Creating and maintaining an incident response plan is an unfortunate circumstance of managing any IT department. It’s difficult to overstate the potential complexity of any given incident, so one must craft an incident response plan that can be applied to any number of given scenarios. So when drafting a plan, keep in mind that you don’t have to account for every single potential breach, but you do need to have steps in place that can be applied to different scenarios. Computer security events need to be handled in a rapid and efficient manner, so that the potential window for an attacker is closed as quickly as possible.
It’s important to remember that one reason you are creating an incident response plan is to mitigate risks which cannot be accounted for otherwise. This does not mean that other forms of attack prevention or auditing should be devalued or replaced. Instead, these existing practices should be leveraged to help you craft a custom response plan best tailored to suit your needs. Responding to an incident is almost always more costly than preventing one.
One often-overlooked, yet crucial part of an incident response plan is incident detection. Without proper detection, the rest of a plan is less valuable, as it may never be implemented, or will cost money to implement in the case of a false breach notification.
Another important aspect of an incident response plan include choosing a team and empowering them to make decisions. The type of personnel you want on an IR team include technical personnel and those who can think on their feet – much has been written elsewhere about hiring hacker-types for their ability to think quickly and find and implement the best technical solutions to problems.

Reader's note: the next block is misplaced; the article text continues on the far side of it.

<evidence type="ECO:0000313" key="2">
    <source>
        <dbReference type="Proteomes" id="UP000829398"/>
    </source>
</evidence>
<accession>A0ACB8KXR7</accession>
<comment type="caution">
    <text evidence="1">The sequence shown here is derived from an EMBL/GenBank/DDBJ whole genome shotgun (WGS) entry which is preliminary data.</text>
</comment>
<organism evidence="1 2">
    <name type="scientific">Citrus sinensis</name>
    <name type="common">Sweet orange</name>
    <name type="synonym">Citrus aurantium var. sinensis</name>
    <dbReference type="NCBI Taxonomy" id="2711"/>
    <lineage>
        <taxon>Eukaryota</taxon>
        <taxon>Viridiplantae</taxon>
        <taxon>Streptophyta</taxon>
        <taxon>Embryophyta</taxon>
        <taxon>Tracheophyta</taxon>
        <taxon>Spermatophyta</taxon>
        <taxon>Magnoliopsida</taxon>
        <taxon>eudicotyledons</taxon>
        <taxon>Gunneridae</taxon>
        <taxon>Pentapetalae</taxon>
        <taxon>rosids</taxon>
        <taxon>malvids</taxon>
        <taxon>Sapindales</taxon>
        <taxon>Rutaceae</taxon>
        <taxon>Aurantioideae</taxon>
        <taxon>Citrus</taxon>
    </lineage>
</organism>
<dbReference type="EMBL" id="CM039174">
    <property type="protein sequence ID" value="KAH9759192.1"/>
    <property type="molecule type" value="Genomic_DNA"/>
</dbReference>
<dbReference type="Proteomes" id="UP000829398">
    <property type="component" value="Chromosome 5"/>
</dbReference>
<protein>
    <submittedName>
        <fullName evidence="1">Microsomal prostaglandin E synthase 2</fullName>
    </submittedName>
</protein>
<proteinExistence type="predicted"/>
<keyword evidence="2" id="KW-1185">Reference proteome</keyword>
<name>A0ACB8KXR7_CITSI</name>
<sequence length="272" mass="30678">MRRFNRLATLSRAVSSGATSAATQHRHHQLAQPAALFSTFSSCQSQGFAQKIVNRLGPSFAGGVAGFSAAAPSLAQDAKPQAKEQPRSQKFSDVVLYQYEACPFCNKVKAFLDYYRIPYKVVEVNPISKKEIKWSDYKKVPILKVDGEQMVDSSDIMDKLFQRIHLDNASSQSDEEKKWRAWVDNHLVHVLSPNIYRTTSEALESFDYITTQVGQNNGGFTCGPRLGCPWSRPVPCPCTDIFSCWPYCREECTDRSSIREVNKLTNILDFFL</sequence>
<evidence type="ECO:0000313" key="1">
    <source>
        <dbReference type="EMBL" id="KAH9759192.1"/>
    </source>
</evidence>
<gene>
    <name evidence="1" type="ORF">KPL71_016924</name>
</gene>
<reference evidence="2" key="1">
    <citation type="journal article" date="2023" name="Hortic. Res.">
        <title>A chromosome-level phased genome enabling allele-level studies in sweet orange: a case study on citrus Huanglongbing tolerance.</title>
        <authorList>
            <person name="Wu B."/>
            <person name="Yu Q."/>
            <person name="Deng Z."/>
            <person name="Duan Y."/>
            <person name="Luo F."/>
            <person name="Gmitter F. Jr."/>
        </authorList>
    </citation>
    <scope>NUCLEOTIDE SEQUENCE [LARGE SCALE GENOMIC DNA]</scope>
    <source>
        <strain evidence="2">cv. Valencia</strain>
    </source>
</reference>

Communication is also important during an incident – team members should have a good understanding of what others may or may not be doing, as this helps prevent unexpected consequences. For example, if one team member is tasked with analyzing a piece of malware on the network in order to determine what data it may be sending out, another team member should not be tasked with wiping all malware from the network.
After any sort of implementation of an incident response plan, an after-action review should be performed. This way, team members can assess what went well and what went poorly, so that future incidents may be handled more efficiently. While this type of after-action review usually happens informally among team members, it’s important to use this information to alter the incident response plan, so sometimes a more formal meeting may be required to document changes to the plan.
Last, consider testing your plan under a variety of circumstances. Make sure that a copy of the plan is accessible to team members even if a piece of critical infrastructure is down, such as the company’s intranet.